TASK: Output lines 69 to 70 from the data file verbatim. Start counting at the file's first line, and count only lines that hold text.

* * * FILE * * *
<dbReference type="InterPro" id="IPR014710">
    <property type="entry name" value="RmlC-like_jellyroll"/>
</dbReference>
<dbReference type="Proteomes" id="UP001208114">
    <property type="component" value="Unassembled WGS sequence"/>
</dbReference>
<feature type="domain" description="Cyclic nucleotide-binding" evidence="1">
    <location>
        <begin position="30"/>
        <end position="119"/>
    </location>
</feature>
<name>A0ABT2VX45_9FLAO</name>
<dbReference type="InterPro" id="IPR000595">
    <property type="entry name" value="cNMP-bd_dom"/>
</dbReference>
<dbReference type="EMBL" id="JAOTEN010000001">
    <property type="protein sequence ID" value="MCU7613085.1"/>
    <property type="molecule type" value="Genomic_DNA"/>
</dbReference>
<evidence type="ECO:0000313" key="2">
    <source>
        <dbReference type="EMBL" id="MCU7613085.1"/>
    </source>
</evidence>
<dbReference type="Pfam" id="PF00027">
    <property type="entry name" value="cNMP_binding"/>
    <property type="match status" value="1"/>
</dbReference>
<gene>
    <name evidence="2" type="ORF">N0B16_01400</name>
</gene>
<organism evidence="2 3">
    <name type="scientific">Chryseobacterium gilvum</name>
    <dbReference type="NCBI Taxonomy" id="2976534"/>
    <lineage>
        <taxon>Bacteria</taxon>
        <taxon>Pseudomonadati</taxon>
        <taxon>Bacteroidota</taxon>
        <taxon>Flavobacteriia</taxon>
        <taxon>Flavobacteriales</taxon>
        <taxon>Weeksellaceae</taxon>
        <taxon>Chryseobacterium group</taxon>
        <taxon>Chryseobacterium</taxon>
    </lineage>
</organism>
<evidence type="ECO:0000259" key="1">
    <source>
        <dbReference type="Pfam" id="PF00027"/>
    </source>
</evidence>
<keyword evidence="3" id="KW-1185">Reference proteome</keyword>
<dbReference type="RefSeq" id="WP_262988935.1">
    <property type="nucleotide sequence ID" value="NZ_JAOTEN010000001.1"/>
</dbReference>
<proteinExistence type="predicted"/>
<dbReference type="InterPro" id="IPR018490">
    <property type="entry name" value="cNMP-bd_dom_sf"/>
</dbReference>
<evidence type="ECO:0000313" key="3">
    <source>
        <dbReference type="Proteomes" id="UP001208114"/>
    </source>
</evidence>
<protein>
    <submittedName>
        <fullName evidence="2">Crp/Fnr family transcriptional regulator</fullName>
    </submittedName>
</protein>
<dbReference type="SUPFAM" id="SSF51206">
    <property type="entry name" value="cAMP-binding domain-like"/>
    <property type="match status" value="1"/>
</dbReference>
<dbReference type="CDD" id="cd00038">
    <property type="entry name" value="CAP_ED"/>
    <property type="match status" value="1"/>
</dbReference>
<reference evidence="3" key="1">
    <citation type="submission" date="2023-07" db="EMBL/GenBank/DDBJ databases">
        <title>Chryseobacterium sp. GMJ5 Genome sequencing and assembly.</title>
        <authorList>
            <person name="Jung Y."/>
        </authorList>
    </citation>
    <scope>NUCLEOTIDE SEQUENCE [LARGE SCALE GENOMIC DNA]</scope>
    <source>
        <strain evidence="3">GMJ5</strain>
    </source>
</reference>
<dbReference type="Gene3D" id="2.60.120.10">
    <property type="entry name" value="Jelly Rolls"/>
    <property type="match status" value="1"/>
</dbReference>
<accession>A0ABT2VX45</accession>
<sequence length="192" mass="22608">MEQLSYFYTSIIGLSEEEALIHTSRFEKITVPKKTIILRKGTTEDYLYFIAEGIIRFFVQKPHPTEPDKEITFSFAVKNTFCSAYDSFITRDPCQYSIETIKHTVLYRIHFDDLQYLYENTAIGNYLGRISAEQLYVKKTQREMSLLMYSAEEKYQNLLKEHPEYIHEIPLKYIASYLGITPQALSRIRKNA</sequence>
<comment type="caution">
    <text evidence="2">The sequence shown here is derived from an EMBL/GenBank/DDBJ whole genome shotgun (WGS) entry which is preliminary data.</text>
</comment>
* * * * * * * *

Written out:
</protein>
<dbReference type="SUPFAM" id="SSF51206">